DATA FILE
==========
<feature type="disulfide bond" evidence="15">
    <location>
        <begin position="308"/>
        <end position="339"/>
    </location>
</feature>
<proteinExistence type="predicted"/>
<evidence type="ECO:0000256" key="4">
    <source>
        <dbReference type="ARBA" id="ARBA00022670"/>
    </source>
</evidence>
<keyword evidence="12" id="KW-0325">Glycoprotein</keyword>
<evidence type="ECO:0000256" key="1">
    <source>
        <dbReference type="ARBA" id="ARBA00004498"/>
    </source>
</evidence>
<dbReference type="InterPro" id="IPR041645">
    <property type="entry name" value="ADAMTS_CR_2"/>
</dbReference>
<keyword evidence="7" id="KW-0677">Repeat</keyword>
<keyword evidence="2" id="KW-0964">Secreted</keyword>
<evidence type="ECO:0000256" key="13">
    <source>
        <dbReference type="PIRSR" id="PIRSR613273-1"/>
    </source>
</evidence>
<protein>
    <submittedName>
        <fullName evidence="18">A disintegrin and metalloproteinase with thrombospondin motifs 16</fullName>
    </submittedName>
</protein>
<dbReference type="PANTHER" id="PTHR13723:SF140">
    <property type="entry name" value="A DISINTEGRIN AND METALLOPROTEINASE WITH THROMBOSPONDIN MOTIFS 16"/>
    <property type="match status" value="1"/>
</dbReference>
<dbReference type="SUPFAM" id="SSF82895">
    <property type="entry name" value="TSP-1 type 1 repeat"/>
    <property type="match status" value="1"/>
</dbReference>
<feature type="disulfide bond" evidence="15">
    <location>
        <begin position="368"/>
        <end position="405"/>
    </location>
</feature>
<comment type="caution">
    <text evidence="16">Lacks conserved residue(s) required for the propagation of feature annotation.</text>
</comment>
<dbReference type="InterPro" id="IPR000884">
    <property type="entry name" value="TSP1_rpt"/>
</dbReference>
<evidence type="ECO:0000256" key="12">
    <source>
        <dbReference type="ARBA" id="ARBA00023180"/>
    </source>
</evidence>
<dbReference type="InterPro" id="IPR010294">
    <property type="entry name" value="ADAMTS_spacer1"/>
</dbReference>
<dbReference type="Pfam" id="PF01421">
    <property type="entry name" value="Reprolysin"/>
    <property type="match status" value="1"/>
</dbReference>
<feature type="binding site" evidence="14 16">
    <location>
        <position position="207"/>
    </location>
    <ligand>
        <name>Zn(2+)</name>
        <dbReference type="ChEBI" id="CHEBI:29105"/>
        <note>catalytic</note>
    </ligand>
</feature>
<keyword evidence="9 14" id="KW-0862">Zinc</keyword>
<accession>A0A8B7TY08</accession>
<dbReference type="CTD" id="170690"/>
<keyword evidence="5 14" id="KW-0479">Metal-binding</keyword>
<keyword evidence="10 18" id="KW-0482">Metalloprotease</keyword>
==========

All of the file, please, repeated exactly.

<feature type="disulfide bond" evidence="15">
    <location>
        <begin position="308"/>
        <end position="339"/>
    </location>
</feature>
<proteinExistence type="predicted"/>
<evidence type="ECO:0000256" key="4">
    <source>
        <dbReference type="ARBA" id="ARBA00022670"/>
    </source>
</evidence>
<keyword evidence="12" id="KW-0325">Glycoprotein</keyword>
<evidence type="ECO:0000256" key="1">
    <source>
        <dbReference type="ARBA" id="ARBA00004498"/>
    </source>
</evidence>
<dbReference type="InterPro" id="IPR041645">
    <property type="entry name" value="ADAMTS_CR_2"/>
</dbReference>
<keyword evidence="7" id="KW-0677">Repeat</keyword>
<keyword evidence="2" id="KW-0964">Secreted</keyword>
<evidence type="ECO:0000256" key="13">
    <source>
        <dbReference type="PIRSR" id="PIRSR613273-1"/>
    </source>
</evidence>
<protein>
    <submittedName>
        <fullName evidence="18">A disintegrin and metalloproteinase with thrombospondin motifs 16</fullName>
    </submittedName>
</protein>
<dbReference type="PANTHER" id="PTHR13723:SF140">
    <property type="entry name" value="A DISINTEGRIN AND METALLOPROTEINASE WITH THROMBOSPONDIN MOTIFS 16"/>
    <property type="match status" value="1"/>
</dbReference>
<dbReference type="SUPFAM" id="SSF82895">
    <property type="entry name" value="TSP-1 type 1 repeat"/>
    <property type="match status" value="1"/>
</dbReference>
<feature type="disulfide bond" evidence="15">
    <location>
        <begin position="368"/>
        <end position="405"/>
    </location>
</feature>
<comment type="caution">
    <text evidence="16">Lacks conserved residue(s) required for the propagation of feature annotation.</text>
</comment>
<dbReference type="InterPro" id="IPR000884">
    <property type="entry name" value="TSP1_rpt"/>
</dbReference>
<evidence type="ECO:0000256" key="12">
    <source>
        <dbReference type="ARBA" id="ARBA00023180"/>
    </source>
</evidence>
<dbReference type="InterPro" id="IPR010294">
    <property type="entry name" value="ADAMTS_spacer1"/>
</dbReference>
<dbReference type="Pfam" id="PF01421">
    <property type="entry name" value="Reprolysin"/>
    <property type="match status" value="1"/>
</dbReference>
<feature type="binding site" evidence="14 16">
    <location>
        <position position="207"/>
    </location>
    <ligand>
        <name>Zn(2+)</name>
        <dbReference type="ChEBI" id="CHEBI:29105"/>
        <note>catalytic</note>
    </ligand>
</feature>
<keyword evidence="9 14" id="KW-0862">Zinc</keyword>
<accession>A0A8B7TY08</accession>
<dbReference type="CTD" id="170690"/>
<keyword evidence="5 14" id="KW-0479">Metal-binding</keyword>
<keyword evidence="10 18" id="KW-0482">Metalloprotease</keyword>